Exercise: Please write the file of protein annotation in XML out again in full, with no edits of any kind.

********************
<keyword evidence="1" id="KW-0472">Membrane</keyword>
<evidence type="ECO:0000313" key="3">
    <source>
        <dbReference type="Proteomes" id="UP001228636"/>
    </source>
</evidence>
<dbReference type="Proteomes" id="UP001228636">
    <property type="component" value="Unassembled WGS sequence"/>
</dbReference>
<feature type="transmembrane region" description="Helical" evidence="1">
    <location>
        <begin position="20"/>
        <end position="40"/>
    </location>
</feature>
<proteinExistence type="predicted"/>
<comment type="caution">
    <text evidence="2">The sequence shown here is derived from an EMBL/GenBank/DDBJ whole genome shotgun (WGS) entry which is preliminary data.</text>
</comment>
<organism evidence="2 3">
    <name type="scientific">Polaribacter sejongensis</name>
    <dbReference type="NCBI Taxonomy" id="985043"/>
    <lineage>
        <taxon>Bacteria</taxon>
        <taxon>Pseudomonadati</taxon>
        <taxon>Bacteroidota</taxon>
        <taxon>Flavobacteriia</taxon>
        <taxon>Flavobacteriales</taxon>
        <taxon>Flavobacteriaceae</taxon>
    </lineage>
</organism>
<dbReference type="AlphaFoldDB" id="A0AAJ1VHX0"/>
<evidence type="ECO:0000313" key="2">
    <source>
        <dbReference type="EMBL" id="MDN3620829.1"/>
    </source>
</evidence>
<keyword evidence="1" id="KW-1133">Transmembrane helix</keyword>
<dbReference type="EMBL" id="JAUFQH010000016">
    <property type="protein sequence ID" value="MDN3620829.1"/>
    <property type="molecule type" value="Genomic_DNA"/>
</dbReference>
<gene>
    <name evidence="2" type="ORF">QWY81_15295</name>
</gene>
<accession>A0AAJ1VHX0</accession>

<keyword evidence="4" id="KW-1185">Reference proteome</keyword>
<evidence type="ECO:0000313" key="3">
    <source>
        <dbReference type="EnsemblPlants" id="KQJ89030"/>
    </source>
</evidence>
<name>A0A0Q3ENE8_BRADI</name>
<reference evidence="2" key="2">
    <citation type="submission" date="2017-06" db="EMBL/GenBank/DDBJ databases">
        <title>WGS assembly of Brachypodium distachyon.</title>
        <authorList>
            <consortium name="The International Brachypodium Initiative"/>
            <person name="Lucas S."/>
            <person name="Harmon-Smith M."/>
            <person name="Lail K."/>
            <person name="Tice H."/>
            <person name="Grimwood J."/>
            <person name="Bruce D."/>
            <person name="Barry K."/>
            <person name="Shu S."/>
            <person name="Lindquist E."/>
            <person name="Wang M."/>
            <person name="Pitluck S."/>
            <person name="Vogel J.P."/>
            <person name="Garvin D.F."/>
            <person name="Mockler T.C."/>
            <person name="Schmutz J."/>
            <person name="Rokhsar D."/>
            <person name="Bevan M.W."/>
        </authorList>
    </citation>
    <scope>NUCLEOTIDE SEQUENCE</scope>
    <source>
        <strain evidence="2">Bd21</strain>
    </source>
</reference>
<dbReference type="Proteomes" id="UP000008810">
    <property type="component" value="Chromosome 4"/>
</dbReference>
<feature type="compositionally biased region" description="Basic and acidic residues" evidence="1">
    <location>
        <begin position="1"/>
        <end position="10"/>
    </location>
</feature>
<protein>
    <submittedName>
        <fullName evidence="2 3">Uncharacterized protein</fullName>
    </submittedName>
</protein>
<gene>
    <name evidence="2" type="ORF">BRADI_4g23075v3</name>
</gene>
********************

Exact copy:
<keyword evidence="1" id="KW-0472">Membrane</keyword>
<evidence type="ECO:0000313" key="3">
    <source>
        <dbReference type="Proteomes" id="UP001228636"/>
    </source>
</evidence>
<dbReference type="Proteomes" id="UP001228636">
    <property type="component" value="Unassembled WGS sequence"/>
</dbReference>
<feature type="transmembrane region" description="Helical" evidence="1">
    <location>
        <begin position="20"/>
        <end position="40"/>
    </location>
</feature>
<proteinExistence type="predicted"/>
<comment type="caution">
    <text evidence="2">The sequence shown here is derived from an EMBL/GenBank/DDBJ whole genome shotgun (WGS) entry which is preliminary data.</text>
</comment>
<organism evidence="2 3">
    <name type="scientific">Polaribacter sejongensis</name>
    <dbReference type="NCBI Taxonomy" id="985043"/>
    <lineage>
        <taxon>Bacteria</taxon>
        <taxon>Pseudomonadati</taxon>
        <taxon>Bacteroidota</taxon>
        <taxon>Flavobacteriia</taxon>
        <taxon>Flavobacteriales</taxon>
        <taxon>Flavobacteriaceae</taxon>
    </lineage>
</organism>
<dbReference type="AlphaFoldDB" id="A0AAJ1VHX0"/>
<evidence type="ECO:0000313" key="2">
    <source>
        <dbReference type="EMBL" id="MDN3620829.1"/>
    </source>
</evidence>
<keyword evidence="1" id="KW-1133">Transmembrane helix</keyword>
<dbReference type="EMBL" id="JAUFQH010000016">
    <property type="protein sequence ID" value="MDN3620829.1"/>
    <property type="molecule type" value="Genomic_DNA"/>
</dbReference>
<gene>
    <name evidence="2" type="ORF">QWY81_15295</name>
</gene>
<accession>A0AAJ1VHX0</accession>

<keyword evidence="4" id="KW-1185">Reference proteome</keyword>
<evidence type="ECO:0000313" key="3">
    <source>
        <dbReference type="EnsemblPlants" id="KQJ89030"/>
    </source>
</evidence>
<name>A0A0Q3ENE8_BRADI</name>
<reference evidence="2" key="2">
    <citation type="submission" date="2017-06" db="EMBL/GenBank/DDBJ databases">
        <title>WGS assembly of Brachypodium distachyon.</title>
        <authorList>
            <consortium name="The International Brachypodium Initiative"/>
            <person name="Lucas S."/>
            <person name="Harmon-Smith M."/>
            <person name="Lail K."/>
            <person name="Tice H."/>
            <person name="Grimwood J."/>
            <person name="Bruce D."/>
            <person name="Barry K."/>
            <person name="Shu S."/>
            <person name="Lindquist E."/>
            <person name="Wang M."/>
            <person name="Pitluck S."/>
            <person name="Vogel J.P."/>
            <person name="Garvin D.F."/>
            <person name="Mockler T.C."/>
            <person name="Schmutz J."/>
            <person name="Rokhsar D."/>
            <person name="Bevan M.W."/>
        </authorList>
    </citation>
    <scope>NUCLEOTIDE SEQUENCE</scope>
    <source>
        <strain evidence="2">Bd21</strain>
    </source>
</reference>
<dbReference type="Proteomes" id="UP000008810">
    <property type="component" value="Chromosome 4"/>
</dbReference>
<feature type="compositionally biased region" description="Basic and acidic residues" evidence="1">
    <location>
        <begin position="1"/>
        <end position="10"/>
    </location>
</feature>
<protein>
    <submittedName>
        <fullName evidence="2 3">Uncharacterized protein</fullName>
    </submittedName>
</protein>
<gene>
    <name evidence="2" type="ORF">BRADI_4g23075v3</name>
</gene>